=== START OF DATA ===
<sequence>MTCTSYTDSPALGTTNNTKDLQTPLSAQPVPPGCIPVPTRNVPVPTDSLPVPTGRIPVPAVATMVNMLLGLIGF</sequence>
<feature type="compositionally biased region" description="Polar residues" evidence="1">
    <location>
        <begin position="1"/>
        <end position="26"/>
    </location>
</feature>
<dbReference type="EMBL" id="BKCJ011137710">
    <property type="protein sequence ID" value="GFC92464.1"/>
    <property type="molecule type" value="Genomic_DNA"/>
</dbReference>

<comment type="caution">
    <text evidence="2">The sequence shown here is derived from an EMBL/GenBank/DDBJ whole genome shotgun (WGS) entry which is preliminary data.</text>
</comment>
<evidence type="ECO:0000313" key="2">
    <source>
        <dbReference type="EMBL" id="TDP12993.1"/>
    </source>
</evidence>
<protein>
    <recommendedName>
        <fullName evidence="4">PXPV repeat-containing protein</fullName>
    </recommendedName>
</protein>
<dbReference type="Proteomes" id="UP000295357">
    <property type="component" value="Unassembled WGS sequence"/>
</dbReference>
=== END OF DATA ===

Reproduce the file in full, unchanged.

<sequence>MTCTSYTDSPALGTTNNTKDLQTPLSAQPVPPGCIPVPTRNVPVPTDSLPVPTGRIPVPAVATMVNMLLGLIGF</sequence>
<feature type="compositionally biased region" description="Polar residues" evidence="1">
    <location>
        <begin position="1"/>
        <end position="26"/>
    </location>
</feature>
<dbReference type="EMBL" id="BKCJ011137710">
    <property type="protein sequence ID" value="GFC92464.1"/>
    <property type="molecule type" value="Genomic_DNA"/>
</dbReference>

<comment type="caution">
    <text evidence="2">The sequence shown here is derived from an EMBL/GenBank/DDBJ whole genome shotgun (WGS) entry which is preliminary data.</text>
</comment>
<evidence type="ECO:0000313" key="2">
    <source>
        <dbReference type="EMBL" id="TDP12993.1"/>
    </source>
</evidence>
<protein>
    <recommendedName>
        <fullName evidence="4">PXPV repeat-containing protein</fullName>
    </recommendedName>
</protein>
<dbReference type="Proteomes" id="UP000295357">
    <property type="component" value="Unassembled WGS sequence"/>
</dbReference>